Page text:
Kidney swap brother and sister

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A Cupar woman has given her brother the gift of a healthy new future by donating one of her kidneys.

Pete Colford, who lives in Balmullo, had been suffering constant tiredness and flu-like symptoms for a while before doctors discovered that his kidneys weren’t functioning problem due to a birth defect that had previously gone undetected.

Pete (49) said he was given medication to stablise his blood pressure and told that he would probably need a kidney transplant when he was in his 70s.

However, over the last three years ago Pete’s health deteriorated rapidly and in June last year was told he would need a transplant.

He said: “I was really tired all the time and had to go on light duties at work.

“Sometimes I wouldn’t go out because I was so tired and constantly felt like I had a bad cold or flu.

“I talked to my family about having to find a donor and both my twin sister Margaret, and my other sister Kate Noakes, volunteered.

“After some tests it was decided that Kate was the most suitable donor and the fact that she had taken early retirement helped too as she wouldn’t have to take time off work to recover.”

Kate, of Edenbank Road, said: “Even though I am more than 10 years older than Pete, the doctors said I was the best genetic match.

“After some tests and a meeting with a psychiatrist and an independent assessor who made sure I was completely happy about everything, I was asked when I would be able to have the operation.

“All the way through the process staff at Ninewells and at the Royal Infirmary of Edinburgh, where the operations took place, have been fantastic.

“We have met a lot of people and each person has been so professional, helpful and supportive.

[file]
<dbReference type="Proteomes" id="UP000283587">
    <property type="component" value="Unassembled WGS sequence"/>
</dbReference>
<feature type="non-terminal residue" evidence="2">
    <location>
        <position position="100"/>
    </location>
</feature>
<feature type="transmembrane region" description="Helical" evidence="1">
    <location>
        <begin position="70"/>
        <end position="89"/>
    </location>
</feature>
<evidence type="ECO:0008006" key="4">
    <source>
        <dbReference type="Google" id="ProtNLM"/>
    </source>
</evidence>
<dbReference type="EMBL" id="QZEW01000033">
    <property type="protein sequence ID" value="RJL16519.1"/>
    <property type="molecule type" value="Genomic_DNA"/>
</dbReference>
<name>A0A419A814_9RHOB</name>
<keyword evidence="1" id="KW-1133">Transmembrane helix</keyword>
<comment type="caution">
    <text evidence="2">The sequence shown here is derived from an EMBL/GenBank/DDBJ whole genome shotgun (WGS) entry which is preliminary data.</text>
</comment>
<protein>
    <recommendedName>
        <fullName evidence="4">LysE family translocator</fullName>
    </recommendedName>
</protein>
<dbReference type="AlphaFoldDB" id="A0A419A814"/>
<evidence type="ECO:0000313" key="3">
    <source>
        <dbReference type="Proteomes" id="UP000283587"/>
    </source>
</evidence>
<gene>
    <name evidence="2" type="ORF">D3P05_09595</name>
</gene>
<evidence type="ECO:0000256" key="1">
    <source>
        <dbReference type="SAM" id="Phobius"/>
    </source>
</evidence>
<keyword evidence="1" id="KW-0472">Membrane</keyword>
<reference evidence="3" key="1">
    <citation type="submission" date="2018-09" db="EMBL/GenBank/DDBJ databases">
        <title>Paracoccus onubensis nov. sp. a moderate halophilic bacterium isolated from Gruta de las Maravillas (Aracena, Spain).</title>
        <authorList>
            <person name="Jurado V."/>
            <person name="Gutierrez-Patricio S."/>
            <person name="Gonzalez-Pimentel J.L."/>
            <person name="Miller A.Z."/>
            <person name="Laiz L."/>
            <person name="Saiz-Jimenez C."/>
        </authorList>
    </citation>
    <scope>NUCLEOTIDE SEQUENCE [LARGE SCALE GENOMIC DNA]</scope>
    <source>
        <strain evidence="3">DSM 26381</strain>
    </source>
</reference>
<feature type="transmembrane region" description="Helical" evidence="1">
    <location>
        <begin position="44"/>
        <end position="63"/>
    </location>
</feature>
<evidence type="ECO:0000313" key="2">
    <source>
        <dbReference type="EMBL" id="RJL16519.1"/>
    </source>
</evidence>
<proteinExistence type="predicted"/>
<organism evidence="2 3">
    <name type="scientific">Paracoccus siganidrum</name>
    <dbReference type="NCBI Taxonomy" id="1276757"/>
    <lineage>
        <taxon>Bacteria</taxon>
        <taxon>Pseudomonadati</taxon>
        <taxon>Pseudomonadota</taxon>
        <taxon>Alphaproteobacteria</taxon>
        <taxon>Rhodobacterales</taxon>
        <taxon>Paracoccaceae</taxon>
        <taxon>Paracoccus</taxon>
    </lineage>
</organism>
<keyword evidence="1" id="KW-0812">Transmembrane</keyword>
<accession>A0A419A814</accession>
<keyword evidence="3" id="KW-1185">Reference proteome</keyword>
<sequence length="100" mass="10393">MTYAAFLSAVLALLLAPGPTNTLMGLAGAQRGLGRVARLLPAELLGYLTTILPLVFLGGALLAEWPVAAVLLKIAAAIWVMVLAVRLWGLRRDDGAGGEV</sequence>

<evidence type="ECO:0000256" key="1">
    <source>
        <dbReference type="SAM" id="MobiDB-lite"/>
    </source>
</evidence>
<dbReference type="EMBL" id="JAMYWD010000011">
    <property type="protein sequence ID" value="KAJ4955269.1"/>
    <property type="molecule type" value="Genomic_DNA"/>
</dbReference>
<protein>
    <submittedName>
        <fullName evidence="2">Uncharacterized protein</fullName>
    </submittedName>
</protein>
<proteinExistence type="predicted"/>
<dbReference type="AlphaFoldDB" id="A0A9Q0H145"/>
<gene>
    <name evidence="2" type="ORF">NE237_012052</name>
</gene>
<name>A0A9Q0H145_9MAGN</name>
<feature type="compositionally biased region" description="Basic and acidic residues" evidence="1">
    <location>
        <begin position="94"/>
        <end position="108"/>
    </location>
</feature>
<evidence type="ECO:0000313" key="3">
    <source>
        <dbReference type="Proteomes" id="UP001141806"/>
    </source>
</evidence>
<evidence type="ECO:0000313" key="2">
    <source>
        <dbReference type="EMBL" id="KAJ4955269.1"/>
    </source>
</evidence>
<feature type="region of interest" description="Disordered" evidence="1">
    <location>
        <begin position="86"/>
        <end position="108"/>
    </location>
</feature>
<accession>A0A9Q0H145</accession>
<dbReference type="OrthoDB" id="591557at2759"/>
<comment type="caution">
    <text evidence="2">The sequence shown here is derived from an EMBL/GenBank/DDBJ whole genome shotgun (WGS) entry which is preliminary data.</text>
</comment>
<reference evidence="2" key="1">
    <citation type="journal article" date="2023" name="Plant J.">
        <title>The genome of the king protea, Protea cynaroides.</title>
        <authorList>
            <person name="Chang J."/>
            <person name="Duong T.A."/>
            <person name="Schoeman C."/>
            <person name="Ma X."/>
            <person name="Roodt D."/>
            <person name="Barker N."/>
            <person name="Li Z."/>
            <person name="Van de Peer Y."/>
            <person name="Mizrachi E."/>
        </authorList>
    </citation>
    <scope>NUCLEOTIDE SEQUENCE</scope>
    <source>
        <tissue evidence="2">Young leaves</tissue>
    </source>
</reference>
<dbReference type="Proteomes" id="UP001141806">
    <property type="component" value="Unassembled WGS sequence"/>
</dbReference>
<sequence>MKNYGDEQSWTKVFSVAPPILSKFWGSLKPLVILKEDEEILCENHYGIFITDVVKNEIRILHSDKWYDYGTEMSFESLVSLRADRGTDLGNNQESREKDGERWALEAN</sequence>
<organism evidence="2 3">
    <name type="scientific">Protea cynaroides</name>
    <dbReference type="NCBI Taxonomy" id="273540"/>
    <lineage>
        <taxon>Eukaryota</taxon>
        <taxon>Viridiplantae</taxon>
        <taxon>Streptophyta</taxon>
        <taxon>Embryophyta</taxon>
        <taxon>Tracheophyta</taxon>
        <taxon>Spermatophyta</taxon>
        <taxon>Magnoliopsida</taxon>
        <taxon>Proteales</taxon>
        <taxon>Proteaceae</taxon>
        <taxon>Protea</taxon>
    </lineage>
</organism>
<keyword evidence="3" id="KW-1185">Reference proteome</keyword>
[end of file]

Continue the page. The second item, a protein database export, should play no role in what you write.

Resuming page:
“I was told by surgeons that I could change my mind even at the last minute, although I was always going to go ahead with it.”

Kate said that even though she had a “big birthday” in July, surgeons were happy to work round her plans, but she said she wanted to get on with the operation as she knew how ill Pete was.


The operation took place on August 3 with Pete going in two days earlier for anti-rejection treatment, while Kate went in just the day before to get some more last minute tests.

She said: “I wasn’t nervous at all. We had met with the surgeons twice the week before and I had complete faith in them.

“My operation – which was via keyhole surgery – lasted two and a half hours while Pete’s lasted for four and a half hours.

“We were in adjoining operating theatres and I was operated on first while Pete was being prepared for surgery.”

Kate said that while her husband Alan and her sister Margaret were quite anxious, staff kept them informed of progress all the time.

“The surgeons knew that the operation logistically had been a success but it would take some time to see if Pete’s health would begin to improve.


“I was very tired after the operation and even now definitely get tired more easily and sometimes get a bit of discomfort but that will wear off and the end result was definitely worth it.

“Anyone who donates a kidney will also get an annual medical check for life after the operation, which is very reassuring.”

Pete, who spent three weeks in hospital afterwards, said he immediately felt better.

“Before the operation I would always wake up and still be tired but as soon as I came out of the anaesthetic I felt so much better,” he said.

“I still have to have check-ups at Ninewells Hospital, but hopefully these will become less frequent.

“I have also put on two stones’ in weight and am hoping to go back to work soon.”

Praising his employers, Quaker Oats in Cupar, for their understanding, Pete added: “I have only worked there for four years and for the last two I have been quite ill, but they have been great and very understanding when it came to giving me time off for doctors appointments etc.”

Following their experience both Kate and Pete are now urging other people to sign up to the UK Transplant Organ Donor Register or to become a live donor.


Kate said: “I think it is so important, you can really change someone’s life.

“If my kidney had turned out not to be suitable for Pete after all, I had signed a consent form saying it could go to someone else who needed it.”

Thanking his sister for her amazing act of generosity, Pete added: “Kate has given me the chance to have a normal life now.

“Although it is less common to have a living donor, people can do this or, more commonly sign up to the donor register which means someone has the chance of life.”